1. What a wild game. After operating as a dead-on-arrival offense in the opener, the Browns came out firing with Josh McCown at the helm. The 37-year-old passer engineered 20 points in the first quarter alone -- including two touchdown passes to electric rookie wideout Corey Coleman -- for a Cleveland team that generated just 10 points in Week 1. Credit coach Hue Jackson with a string of play calls that featured a rash of exotic shifts, multiple looks and vertical shots downfield. McCown, though, was never the same after badly injuring his non-throwing shoulder before the half. Cleveland's old-as-the-hills passer showed incredible toughness staying on the field, but his nearly magical two-minute drill to win the game was short-circuited by a questionable taunting call on Terrelle Pryor, who was flagged for flipping the ball to the ref after hauling in a 20-yard catch at the Ravens' 10-yard line with 27 seconds left. The foul pushed the Browns back to the Baltimore 30 and McCown unfurled a pick one play later to end the game.
  1. Ravens quarterback Joe Flacco struggled early, throwing an off-kilter pass that was picked off by Joe Haden as Baltimore was held scoreless over their first four drives. Flacco bounced back before the half, though, with a six-play, 75-yard scoring march capped by a seven-yard touchdown strike to Mike Wallace. The Ravens stole momentum with three straight scoring drives to end the second quarter and to open the third as Flacco threw for 302 yards, two scores and a pair of picks. Wallace also matched Coleman with two scores of his own on a day that saw the Ravens never lose their cool.
  1. Coleman's early explosion was paired with a wild performance from running back Isaiah Crowell, who surpassed the 100-yard mark in mere minutes thanks to a fantastic 85-yard touchdown blast through Baltimore's defense. Jackson has shown plenty of confidence in the third-year undrafted runner and it paid off on Sunday. You're not going to see that every week from The Crow, but Coleman (5/104/2) looks like a star-in-the-making for Cleveland.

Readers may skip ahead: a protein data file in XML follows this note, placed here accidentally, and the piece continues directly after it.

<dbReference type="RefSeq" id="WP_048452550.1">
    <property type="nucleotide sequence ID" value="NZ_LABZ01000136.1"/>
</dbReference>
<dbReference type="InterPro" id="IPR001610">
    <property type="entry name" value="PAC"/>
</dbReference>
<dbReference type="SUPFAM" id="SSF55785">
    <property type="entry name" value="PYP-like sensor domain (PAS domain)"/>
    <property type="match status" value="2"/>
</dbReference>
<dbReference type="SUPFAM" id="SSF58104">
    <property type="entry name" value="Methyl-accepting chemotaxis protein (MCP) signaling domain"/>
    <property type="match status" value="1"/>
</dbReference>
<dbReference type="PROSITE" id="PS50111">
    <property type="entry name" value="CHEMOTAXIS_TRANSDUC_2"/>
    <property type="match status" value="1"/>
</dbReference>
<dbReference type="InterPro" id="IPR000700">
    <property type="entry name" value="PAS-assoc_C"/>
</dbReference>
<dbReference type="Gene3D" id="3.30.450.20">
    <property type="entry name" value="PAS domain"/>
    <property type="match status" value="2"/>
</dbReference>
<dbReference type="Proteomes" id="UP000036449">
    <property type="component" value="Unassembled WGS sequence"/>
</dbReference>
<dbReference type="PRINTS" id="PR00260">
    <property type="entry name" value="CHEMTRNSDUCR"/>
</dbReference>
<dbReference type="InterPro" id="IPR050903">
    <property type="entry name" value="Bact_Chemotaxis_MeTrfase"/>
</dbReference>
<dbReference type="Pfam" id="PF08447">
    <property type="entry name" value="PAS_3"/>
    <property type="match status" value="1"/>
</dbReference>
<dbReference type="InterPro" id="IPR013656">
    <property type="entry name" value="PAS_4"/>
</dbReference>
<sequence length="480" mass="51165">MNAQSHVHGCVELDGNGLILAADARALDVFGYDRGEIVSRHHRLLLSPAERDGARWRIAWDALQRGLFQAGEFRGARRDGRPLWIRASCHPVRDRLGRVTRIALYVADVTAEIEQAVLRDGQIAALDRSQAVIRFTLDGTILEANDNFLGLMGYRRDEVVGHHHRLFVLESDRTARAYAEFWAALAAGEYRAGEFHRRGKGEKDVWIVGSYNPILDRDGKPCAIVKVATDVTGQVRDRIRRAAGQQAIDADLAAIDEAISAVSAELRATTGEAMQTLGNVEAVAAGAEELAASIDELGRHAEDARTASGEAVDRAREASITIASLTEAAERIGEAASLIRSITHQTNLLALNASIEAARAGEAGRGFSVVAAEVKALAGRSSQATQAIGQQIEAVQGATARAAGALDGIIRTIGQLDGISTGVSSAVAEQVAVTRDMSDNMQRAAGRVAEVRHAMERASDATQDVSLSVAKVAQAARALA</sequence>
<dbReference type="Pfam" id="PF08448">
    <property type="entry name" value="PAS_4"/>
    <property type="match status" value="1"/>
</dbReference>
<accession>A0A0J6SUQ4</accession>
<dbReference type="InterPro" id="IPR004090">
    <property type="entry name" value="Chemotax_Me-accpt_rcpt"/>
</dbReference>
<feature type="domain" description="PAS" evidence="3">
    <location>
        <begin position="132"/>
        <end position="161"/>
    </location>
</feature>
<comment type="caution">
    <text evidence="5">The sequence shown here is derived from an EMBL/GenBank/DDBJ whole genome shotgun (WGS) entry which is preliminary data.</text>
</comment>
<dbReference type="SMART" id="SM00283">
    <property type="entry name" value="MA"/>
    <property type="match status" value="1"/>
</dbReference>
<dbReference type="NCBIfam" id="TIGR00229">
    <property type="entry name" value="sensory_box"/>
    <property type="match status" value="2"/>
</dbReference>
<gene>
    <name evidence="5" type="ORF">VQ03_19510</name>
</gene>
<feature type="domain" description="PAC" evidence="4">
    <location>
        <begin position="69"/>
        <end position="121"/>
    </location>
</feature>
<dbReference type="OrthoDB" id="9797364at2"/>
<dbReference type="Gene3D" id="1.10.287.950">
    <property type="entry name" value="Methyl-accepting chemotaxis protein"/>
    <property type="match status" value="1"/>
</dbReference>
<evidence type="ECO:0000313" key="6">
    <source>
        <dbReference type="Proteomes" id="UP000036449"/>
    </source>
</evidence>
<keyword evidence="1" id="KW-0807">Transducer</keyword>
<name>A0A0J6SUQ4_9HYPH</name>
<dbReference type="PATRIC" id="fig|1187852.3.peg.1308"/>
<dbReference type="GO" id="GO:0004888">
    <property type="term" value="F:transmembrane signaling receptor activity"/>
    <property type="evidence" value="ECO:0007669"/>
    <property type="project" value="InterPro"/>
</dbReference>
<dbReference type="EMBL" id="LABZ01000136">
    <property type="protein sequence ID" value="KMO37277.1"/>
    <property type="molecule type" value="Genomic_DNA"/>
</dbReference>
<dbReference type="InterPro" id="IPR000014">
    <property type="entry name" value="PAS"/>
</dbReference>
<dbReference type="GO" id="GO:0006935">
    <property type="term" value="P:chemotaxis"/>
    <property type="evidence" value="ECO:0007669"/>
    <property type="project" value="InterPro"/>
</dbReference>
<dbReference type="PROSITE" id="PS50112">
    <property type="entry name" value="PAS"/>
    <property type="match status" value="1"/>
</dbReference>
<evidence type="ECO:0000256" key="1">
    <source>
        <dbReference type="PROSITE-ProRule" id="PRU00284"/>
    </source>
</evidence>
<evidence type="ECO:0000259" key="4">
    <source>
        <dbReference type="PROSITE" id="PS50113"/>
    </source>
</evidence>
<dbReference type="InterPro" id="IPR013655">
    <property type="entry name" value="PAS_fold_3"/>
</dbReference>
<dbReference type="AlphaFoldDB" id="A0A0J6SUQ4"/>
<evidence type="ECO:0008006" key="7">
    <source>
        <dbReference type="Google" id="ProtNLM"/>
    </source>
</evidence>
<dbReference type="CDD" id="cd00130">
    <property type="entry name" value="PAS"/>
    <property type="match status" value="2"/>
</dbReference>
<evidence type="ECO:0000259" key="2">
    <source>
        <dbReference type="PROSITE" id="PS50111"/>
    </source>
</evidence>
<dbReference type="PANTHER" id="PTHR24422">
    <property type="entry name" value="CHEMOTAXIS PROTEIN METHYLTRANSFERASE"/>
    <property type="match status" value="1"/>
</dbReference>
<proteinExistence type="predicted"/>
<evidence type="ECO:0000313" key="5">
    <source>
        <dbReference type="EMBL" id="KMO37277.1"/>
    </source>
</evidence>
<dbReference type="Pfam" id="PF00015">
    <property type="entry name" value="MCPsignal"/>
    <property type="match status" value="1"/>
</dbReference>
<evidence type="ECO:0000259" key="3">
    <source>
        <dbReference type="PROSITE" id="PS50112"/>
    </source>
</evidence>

*-- Marc Sessler *

  1. The blueprint is still the same. If you're not getting to Cam Newton, you're not beating the Carolina Panthers (1-1). Their offense has so many elements -- power, speed, touch, finesse -- that they cannot go down as long as Cam Newton is upright. This was proven time and time again Sunday afternoon, but no more significantly than at the seven-minute mark in the fourth quarter when Kelvin Benjamin bodied his defender and hauled in a 27-yard catch on a third-and-10. At the time, San Francisco (1-1) was trailing by just a touchdown. A few minutes later, they hit a game-sealing field goal. Gerald Hodges had the only sack on the books for San Francisco, which is surprising given how far we've seen Arik Armstead come since last year.
  1. Kelvin Benjamin makes a good product better. At this point last year, it was easy to identify the differences in Carolina's offense from the year before. This season, outside of a few window dressings added on to get favorable matchups before the snap, the only difference is Benjamin. The big-bodied wide receivers (Greg Olsen and Devin Funchess included) are going to be a nightmare all season long in single coverage, especially with the boom-or-bust stylings of Ted Ginn operating in the background.